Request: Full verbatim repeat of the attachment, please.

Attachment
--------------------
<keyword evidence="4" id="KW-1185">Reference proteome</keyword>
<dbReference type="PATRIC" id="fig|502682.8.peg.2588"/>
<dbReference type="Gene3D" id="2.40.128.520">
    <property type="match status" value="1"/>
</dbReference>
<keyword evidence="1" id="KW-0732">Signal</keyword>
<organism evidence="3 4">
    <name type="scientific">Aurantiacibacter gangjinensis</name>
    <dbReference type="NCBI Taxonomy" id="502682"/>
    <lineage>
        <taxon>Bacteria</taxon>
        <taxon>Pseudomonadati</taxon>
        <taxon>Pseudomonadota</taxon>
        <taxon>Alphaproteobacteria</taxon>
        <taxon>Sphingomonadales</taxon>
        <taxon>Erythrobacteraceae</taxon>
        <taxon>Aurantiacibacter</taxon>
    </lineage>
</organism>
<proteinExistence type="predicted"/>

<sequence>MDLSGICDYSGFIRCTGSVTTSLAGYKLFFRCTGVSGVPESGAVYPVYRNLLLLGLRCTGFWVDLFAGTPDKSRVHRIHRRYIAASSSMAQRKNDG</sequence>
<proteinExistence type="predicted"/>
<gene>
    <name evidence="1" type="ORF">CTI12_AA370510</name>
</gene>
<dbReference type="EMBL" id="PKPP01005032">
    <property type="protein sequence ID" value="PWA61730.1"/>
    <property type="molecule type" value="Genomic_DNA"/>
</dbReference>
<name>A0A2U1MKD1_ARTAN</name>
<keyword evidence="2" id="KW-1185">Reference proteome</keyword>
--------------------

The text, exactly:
<keyword evidence="4" id="KW-1185">Reference proteome</keyword>
<dbReference type="PATRIC" id="fig|502682.8.peg.2588"/>
<dbReference type="Gene3D" id="2.40.128.520">
    <property type="match status" value="1"/>
</dbReference>
<keyword evidence="1" id="KW-0732">Signal</keyword>
<organism evidence="3 4">
    <name type="scientific">Aurantiacibacter gangjinensis</name>
    <dbReference type="NCBI Taxonomy" id="502682"/>
    <lineage>
        <taxon>Bacteria</taxon>
        <taxon>Pseudomonadati</taxon>
        <taxon>Pseudomonadota</taxon>
        <taxon>Alphaproteobacteria</taxon>
        <taxon>Sphingomonadales</taxon>
        <taxon>Erythrobacteraceae</taxon>
        <taxon>Aurantiacibacter</taxon>
    </lineage>
</organism>
<proteinExistence type="predicted"/>

<sequence>MDLSGICDYSGFIRCTGSVTTSLAGYKLFFRCTGVSGVPESGAVYPVYRNLLLLGLRCTGFWVDLFAGTPDKSRVHRIHRRYIAASSSMAQRKNDG</sequence>
<proteinExistence type="predicted"/>
<gene>
    <name evidence="1" type="ORF">CTI12_AA370510</name>
</gene>
<dbReference type="EMBL" id="PKPP01005032">
    <property type="protein sequence ID" value="PWA61730.1"/>
    <property type="molecule type" value="Genomic_DNA"/>
</dbReference>
<name>A0A2U1MKD1_ARTAN</name>
<keyword evidence="2" id="KW-1185">Reference proteome</keyword>